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5 ways to get smart about college basketball reform

There has been no shortage of questions about the reform effort around college basketball in the past few months. The moment the Division I Board of Directors and Division I Council approved the legislative changes in summer 2018, hands started raising as athletics administrators and coaches began to figure out how to adapt. 

The NCAA national office has developed educational materials to help members learn and understand the changes. There are quick overviews and deep dives designed to help everyone from the compliance administrator who must know every detail to the coach trying to answer a student-athlete’s questions about hiring an agent. 

Here are five ways to inform yourself and others in your department about college basketball reform: 



These graphical summaries explain various aspects of the reform legislation in simple, clear language and are in a format that can be printed and shared. Need to brief your basketball staff on the new rules regarding agents? There’s a one-pager for that. Want to better understand the changes to the infractions process? There’s a one-pager for that, too. A dozen topics are covered with more on the way. Find them at 



The one-pagers may not answer all of your questions, but there’s a chance a specific question will be covered in the series of Q&A documents that address various aspects of the reforms. These answers cover athletically related income and benefits, agents and advisors, degree completion and a half-dozen other topics. Find them under the Division I College Basketball Reform section at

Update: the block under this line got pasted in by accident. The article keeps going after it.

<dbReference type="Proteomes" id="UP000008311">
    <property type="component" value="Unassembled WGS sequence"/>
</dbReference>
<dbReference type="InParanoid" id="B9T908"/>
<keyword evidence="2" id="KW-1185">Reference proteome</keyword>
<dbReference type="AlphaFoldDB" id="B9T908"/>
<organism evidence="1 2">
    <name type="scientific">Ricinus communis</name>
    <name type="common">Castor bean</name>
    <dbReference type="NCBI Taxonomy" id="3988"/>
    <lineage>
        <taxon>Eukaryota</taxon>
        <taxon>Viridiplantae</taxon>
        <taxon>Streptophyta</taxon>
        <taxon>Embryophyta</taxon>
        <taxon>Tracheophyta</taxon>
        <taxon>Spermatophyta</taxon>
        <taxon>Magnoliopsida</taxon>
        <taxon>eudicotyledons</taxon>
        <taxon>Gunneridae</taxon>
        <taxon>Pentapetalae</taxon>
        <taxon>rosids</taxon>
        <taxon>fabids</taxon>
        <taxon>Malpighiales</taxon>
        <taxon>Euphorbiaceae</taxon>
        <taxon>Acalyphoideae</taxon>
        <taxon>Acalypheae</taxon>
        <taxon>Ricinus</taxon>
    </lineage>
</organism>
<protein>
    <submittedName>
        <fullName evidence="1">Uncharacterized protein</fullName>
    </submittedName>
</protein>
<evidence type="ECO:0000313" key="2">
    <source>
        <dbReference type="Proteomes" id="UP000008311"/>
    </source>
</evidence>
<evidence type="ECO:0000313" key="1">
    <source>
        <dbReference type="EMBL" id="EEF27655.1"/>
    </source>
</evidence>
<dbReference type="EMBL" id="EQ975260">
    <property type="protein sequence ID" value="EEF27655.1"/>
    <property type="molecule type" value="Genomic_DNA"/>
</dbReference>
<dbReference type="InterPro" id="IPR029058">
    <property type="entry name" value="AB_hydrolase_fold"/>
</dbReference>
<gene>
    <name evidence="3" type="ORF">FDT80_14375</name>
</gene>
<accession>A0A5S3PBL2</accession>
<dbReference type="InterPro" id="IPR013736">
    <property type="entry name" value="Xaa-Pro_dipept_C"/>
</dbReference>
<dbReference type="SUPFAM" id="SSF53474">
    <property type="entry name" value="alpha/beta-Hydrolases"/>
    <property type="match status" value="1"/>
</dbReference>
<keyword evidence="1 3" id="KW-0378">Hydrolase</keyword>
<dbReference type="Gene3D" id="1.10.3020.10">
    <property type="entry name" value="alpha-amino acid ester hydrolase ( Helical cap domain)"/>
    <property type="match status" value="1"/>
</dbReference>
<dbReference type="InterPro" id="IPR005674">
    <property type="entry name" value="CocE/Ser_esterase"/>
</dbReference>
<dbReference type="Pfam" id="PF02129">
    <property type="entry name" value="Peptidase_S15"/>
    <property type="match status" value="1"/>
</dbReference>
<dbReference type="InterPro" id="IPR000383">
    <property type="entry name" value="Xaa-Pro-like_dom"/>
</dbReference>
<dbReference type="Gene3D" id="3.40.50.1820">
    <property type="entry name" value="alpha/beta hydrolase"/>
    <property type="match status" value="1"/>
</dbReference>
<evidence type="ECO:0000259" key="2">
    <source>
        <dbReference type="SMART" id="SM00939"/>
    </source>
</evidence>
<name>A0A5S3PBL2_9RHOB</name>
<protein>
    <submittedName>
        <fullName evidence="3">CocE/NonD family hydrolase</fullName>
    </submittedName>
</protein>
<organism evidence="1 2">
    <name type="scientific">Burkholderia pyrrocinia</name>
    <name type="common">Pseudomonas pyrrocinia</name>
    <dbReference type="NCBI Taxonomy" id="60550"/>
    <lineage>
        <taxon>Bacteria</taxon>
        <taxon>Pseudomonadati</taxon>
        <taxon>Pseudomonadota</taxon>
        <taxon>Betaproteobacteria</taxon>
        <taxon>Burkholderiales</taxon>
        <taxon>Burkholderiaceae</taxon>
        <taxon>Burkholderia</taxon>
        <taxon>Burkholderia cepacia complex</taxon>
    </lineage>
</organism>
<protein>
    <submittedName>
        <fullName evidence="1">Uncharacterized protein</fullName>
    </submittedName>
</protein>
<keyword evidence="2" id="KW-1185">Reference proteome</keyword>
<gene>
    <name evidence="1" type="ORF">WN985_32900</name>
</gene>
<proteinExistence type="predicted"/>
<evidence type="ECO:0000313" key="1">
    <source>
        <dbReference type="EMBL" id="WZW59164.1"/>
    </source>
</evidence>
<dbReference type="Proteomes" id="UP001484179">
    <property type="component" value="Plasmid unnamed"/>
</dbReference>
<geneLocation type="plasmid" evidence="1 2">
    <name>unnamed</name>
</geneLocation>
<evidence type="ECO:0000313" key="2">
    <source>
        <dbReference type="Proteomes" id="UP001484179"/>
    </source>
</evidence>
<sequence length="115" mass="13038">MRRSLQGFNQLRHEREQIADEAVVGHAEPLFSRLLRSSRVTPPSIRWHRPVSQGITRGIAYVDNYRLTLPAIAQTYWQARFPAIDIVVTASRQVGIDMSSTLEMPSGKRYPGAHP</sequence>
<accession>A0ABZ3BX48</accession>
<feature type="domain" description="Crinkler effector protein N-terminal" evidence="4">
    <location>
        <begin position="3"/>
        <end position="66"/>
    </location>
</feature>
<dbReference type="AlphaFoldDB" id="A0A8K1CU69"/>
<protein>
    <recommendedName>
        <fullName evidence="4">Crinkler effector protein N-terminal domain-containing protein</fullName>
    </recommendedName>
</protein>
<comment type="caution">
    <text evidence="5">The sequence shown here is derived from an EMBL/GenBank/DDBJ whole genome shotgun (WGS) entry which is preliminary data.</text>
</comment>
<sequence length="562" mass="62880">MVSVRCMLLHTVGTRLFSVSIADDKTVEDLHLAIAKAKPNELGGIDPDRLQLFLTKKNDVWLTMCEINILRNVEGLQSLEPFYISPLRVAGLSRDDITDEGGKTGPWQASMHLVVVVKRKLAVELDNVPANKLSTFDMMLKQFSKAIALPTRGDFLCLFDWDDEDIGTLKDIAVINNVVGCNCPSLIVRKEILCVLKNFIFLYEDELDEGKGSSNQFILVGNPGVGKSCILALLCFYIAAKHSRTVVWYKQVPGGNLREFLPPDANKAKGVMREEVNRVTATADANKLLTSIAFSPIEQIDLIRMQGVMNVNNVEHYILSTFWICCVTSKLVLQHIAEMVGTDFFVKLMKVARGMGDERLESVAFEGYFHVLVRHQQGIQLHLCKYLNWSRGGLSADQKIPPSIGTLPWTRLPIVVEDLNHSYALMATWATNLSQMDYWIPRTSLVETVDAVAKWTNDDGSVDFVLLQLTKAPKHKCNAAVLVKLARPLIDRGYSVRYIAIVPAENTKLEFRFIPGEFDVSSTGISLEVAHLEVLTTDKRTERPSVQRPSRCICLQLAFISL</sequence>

This year’s NCAA Regional Rules Seminars in Indianapolis and Denver will include a college basketball reform educational track. The presentation will focus on summer basketball camps and various aspects of rules for agents, event certification, degree completion and more. Register at 



Need a summary of the overall scope of reform? The NCAA’s website offers an easy-to-read synopsis of the legislative changes and why they were implemented. It’s perfect for educating staff outside athletics who need a general understanding of the reforms. Find it at 



Do you want to educate a group of your athletics staff and have the ability to ask specific questions? National office staff members have been traveling to conferences and member association meetings to present about the reforms and help athletics department staffs better understand the changes and their impact. To inquire about those opportunities, email Jenn Fraser, NCAA director of law, policy and governance, at 


About Champion

Champion magazine goes behind the headlines and beyond the scoreboards to celebrate the unique connection between Americans and college sports. Champion is published by the NCAA.